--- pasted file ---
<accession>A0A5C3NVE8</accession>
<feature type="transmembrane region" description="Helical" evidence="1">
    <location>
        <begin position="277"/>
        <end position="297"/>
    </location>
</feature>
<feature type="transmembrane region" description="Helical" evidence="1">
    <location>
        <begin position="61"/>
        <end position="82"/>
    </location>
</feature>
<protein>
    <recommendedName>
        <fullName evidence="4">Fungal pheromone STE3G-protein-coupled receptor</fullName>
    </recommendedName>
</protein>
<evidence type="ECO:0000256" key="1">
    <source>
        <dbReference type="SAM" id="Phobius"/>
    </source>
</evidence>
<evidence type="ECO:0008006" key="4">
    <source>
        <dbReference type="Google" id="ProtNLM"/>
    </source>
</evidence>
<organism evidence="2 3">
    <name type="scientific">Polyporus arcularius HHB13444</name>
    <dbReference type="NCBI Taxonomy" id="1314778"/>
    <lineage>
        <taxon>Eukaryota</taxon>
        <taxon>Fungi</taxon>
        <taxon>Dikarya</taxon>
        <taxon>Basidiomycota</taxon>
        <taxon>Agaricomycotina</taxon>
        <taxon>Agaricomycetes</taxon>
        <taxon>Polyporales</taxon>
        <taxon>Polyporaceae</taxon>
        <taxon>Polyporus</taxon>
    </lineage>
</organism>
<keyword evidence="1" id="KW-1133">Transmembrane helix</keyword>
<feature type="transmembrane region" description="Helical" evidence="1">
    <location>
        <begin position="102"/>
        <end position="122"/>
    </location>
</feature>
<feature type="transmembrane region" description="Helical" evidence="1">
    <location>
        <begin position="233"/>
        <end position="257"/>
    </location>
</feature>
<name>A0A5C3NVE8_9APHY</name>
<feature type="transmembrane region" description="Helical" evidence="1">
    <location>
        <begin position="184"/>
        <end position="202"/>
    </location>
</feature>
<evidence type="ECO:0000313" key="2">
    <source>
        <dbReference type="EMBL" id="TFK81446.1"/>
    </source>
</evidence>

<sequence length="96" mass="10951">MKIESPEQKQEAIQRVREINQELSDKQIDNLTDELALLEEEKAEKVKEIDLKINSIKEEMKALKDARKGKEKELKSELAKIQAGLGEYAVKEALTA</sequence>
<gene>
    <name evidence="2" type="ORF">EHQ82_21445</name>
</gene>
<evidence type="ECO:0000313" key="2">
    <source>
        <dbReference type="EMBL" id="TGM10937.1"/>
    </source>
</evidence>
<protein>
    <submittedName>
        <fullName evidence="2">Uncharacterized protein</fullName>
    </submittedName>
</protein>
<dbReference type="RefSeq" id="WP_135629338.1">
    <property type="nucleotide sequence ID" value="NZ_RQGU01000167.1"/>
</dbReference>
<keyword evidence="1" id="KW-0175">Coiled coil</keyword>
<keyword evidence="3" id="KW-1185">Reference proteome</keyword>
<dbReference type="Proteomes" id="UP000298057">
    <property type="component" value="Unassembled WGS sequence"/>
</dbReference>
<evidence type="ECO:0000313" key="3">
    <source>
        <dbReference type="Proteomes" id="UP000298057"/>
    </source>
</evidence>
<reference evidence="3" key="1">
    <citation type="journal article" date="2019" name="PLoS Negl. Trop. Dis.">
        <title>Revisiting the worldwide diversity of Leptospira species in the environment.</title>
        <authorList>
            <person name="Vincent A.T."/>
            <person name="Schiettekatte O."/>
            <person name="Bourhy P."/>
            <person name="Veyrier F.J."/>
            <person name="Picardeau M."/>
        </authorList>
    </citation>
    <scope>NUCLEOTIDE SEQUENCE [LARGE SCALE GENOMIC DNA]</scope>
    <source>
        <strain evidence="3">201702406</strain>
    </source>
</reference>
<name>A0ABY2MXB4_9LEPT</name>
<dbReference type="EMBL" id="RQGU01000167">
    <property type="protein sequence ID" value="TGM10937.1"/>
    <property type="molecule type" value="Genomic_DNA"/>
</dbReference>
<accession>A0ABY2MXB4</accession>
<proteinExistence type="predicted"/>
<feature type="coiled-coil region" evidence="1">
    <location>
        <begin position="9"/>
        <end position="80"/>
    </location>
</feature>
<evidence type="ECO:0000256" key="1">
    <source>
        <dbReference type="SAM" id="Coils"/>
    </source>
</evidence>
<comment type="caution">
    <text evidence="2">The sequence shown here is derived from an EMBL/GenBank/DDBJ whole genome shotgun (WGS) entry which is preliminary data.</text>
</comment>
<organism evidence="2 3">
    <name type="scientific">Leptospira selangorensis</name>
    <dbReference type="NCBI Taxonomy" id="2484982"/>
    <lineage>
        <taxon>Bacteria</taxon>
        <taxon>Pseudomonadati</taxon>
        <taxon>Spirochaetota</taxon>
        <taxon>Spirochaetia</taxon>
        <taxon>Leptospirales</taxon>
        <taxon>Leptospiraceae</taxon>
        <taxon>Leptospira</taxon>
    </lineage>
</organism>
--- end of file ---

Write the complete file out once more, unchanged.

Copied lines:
<accession>A0A5C3NVE8</accession>
<feature type="transmembrane region" description="Helical" evidence="1">
    <location>
        <begin position="277"/>
        <end position="297"/>
    </location>
</feature>
<feature type="transmembrane region" description="Helical" evidence="1">
    <location>
        <begin position="61"/>
        <end position="82"/>
    </location>
</feature>
<protein>
    <recommendedName>
        <fullName evidence="4">Fungal pheromone STE3G-protein-coupled receptor</fullName>
    </recommendedName>
</protein>
<evidence type="ECO:0000256" key="1">
    <source>
        <dbReference type="SAM" id="Phobius"/>
    </source>
</evidence>
<evidence type="ECO:0008006" key="4">
    <source>
        <dbReference type="Google" id="ProtNLM"/>
    </source>
</evidence>
<organism evidence="2 3">
    <name type="scientific">Polyporus arcularius HHB13444</name>
    <dbReference type="NCBI Taxonomy" id="1314778"/>
    <lineage>
        <taxon>Eukaryota</taxon>
        <taxon>Fungi</taxon>
        <taxon>Dikarya</taxon>
        <taxon>Basidiomycota</taxon>
        <taxon>Agaricomycotina</taxon>
        <taxon>Agaricomycetes</taxon>
        <taxon>Polyporales</taxon>
        <taxon>Polyporaceae</taxon>
        <taxon>Polyporus</taxon>
    </lineage>
</organism>
<keyword evidence="1" id="KW-1133">Transmembrane helix</keyword>
<feature type="transmembrane region" description="Helical" evidence="1">
    <location>
        <begin position="102"/>
        <end position="122"/>
    </location>
</feature>
<feature type="transmembrane region" description="Helical" evidence="1">
    <location>
        <begin position="233"/>
        <end position="257"/>
    </location>
</feature>
<name>A0A5C3NVE8_9APHY</name>
<feature type="transmembrane region" description="Helical" evidence="1">
    <location>
        <begin position="184"/>
        <end position="202"/>
    </location>
</feature>
<evidence type="ECO:0000313" key="2">
    <source>
        <dbReference type="EMBL" id="TFK81446.1"/>
    </source>
</evidence>

<sequence length="96" mass="10951">MKIESPEQKQEAIQRVREINQELSDKQIDNLTDELALLEEEKAEKVKEIDLKINSIKEEMKALKDARKGKEKELKSELAKIQAGLGEYAVKEALTA</sequence>
<gene>
    <name evidence="2" type="ORF">EHQ82_21445</name>
</gene>
<evidence type="ECO:0000313" key="2">
    <source>
        <dbReference type="EMBL" id="TGM10937.1"/>
    </source>
</evidence>
<protein>
    <submittedName>
        <fullName evidence="2">Uncharacterized protein</fullName>
    </submittedName>
</protein>
<dbReference type="RefSeq" id="WP_135629338.1">
    <property type="nucleotide sequence ID" value="NZ_RQGU01000167.1"/>
</dbReference>
<keyword evidence="1" id="KW-0175">Coiled coil</keyword>
<keyword evidence="3" id="KW-1185">Reference proteome</keyword>
<dbReference type="Proteomes" id="UP000298057">
    <property type="component" value="Unassembled WGS sequence"/>
</dbReference>
<evidence type="ECO:0000313" key="3">
    <source>
        <dbReference type="Proteomes" id="UP000298057"/>
    </source>
</evidence>
<reference evidence="3" key="1">
    <citation type="journal article" date="2019" name="PLoS Negl. Trop. Dis.">
        <title>Revisiting the worldwide diversity of Leptospira species in the environment.</title>
        <authorList>
            <person name="Vincent A.T."/>
            <person name="Schiettekatte O."/>
            <person name="Bourhy P."/>
            <person name="Veyrier F.J."/>
            <person name="Picardeau M."/>
        </authorList>
    </citation>
    <scope>NUCLEOTIDE SEQUENCE [LARGE SCALE GENOMIC DNA]</scope>
    <source>
        <strain evidence="3">201702406</strain>
    </source>
</reference>
<name>A0ABY2MXB4_9LEPT</name>
<dbReference type="EMBL" id="RQGU01000167">
    <property type="protein sequence ID" value="TGM10937.1"/>
    <property type="molecule type" value="Genomic_DNA"/>
</dbReference>
<accession>A0ABY2MXB4</accession>
<proteinExistence type="predicted"/>
<feature type="coiled-coil region" evidence="1">
    <location>
        <begin position="9"/>
        <end position="80"/>
    </location>
</feature>
<evidence type="ECO:0000256" key="1">
    <source>
        <dbReference type="SAM" id="Coils"/>
    </source>
</evidence>
<comment type="caution">
    <text evidence="2">The sequence shown here is derived from an EMBL/GenBank/DDBJ whole genome shotgun (WGS) entry which is preliminary data.</text>
</comment>
<organism evidence="2 3">
    <name type="scientific">Leptospira selangorensis</name>
    <dbReference type="NCBI Taxonomy" id="2484982"/>
    <lineage>
        <taxon>Bacteria</taxon>
        <taxon>Pseudomonadati</taxon>
        <taxon>Spirochaetota</taxon>
        <taxon>Spirochaetia</taxon>
        <taxon>Leptospirales</taxon>
        <taxon>Leptospiraceae</taxon>
        <taxon>Leptospira</taxon>
    </lineage>
</organism>